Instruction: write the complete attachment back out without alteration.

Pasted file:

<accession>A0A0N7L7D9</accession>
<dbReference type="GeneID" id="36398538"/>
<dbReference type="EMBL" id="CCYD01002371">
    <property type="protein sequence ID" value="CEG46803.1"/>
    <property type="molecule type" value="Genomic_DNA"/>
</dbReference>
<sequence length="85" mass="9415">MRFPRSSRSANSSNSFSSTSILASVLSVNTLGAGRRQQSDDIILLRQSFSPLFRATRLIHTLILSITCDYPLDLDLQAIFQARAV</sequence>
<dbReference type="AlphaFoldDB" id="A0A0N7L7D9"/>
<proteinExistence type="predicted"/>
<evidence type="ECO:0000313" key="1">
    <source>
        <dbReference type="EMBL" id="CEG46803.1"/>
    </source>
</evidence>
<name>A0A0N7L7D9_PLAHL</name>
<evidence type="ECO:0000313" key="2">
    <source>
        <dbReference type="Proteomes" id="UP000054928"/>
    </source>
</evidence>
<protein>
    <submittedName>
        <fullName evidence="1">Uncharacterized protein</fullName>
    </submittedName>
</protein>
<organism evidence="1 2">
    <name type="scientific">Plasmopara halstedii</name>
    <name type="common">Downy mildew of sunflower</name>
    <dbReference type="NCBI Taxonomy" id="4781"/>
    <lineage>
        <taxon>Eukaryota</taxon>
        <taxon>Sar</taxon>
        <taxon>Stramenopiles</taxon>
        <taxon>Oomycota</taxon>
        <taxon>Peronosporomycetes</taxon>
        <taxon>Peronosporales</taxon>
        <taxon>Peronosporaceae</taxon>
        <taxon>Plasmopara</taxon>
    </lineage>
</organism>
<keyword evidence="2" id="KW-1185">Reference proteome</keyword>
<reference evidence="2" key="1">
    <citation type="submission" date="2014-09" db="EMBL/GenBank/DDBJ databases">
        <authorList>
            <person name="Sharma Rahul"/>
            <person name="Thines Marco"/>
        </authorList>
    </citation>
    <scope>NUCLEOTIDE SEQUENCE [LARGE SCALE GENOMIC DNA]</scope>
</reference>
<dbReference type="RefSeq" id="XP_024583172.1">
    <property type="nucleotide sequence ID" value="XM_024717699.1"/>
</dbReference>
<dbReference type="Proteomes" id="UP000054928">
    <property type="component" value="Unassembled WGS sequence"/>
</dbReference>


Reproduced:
<accession>A0A0N7L7D9</accession>
<dbReference type="GeneID" id="36398538"/>
<dbReference type="EMBL" id="CCYD01002371">
    <property type="protein sequence ID" value="CEG46803.1"/>
    <property type="molecule type" value="Genomic_DNA"/>
</dbReference>
<sequence length="85" mass="9415">MRFPRSSRSANSSNSFSSTSILASVLSVNTLGAGRRQQSDDIILLRQSFSPLFRATRLIHTLILSITCDYPLDLDLQAIFQARAV</sequence>
<dbReference type="AlphaFoldDB" id="A0A0N7L7D9"/>
<proteinExistence type="predicted"/>
<evidence type="ECO:0000313" key="1">
    <source>
        <dbReference type="EMBL" id="CEG46803.1"/>
    </source>
</evidence>
<name>A0A0N7L7D9_PLAHL</name>
<evidence type="ECO:0000313" key="2">
    <source>
        <dbReference type="Proteomes" id="UP000054928"/>
    </source>
</evidence>
<protein>
    <submittedName>
        <fullName evidence="1">Uncharacterized protein</fullName>
    </submittedName>
</protein>
<organism evidence="1 2">
    <name type="scientific">Plasmopara halstedii</name>
    <name type="common">Downy mildew of sunflower</name>
    <dbReference type="NCBI Taxonomy" id="4781"/>
    <lineage>
        <taxon>Eukaryota</taxon>
        <taxon>Sar</taxon>
        <taxon>Stramenopiles</taxon>
        <taxon>Oomycota</taxon>
        <taxon>Peronosporomycetes</taxon>
        <taxon>Peronosporales</taxon>
        <taxon>Peronosporaceae</taxon>
        <taxon>Plasmopara</taxon>
    </lineage>
</organism>
<keyword evidence="2" id="KW-1185">Reference proteome</keyword>
<reference evidence="2" key="1">
    <citation type="submission" date="2014-09" db="EMBL/GenBank/DDBJ databases">
        <authorList>
            <person name="Sharma Rahul"/>
            <person name="Thines Marco"/>
        </authorList>
    </citation>
    <scope>NUCLEOTIDE SEQUENCE [LARGE SCALE GENOMIC DNA]</scope>
</reference>
<dbReference type="RefSeq" id="XP_024583172.1">
    <property type="nucleotide sequence ID" value="XM_024717699.1"/>
</dbReference>
<dbReference type="Proteomes" id="UP000054928">
    <property type="component" value="Unassembled WGS sequence"/>
</dbReference>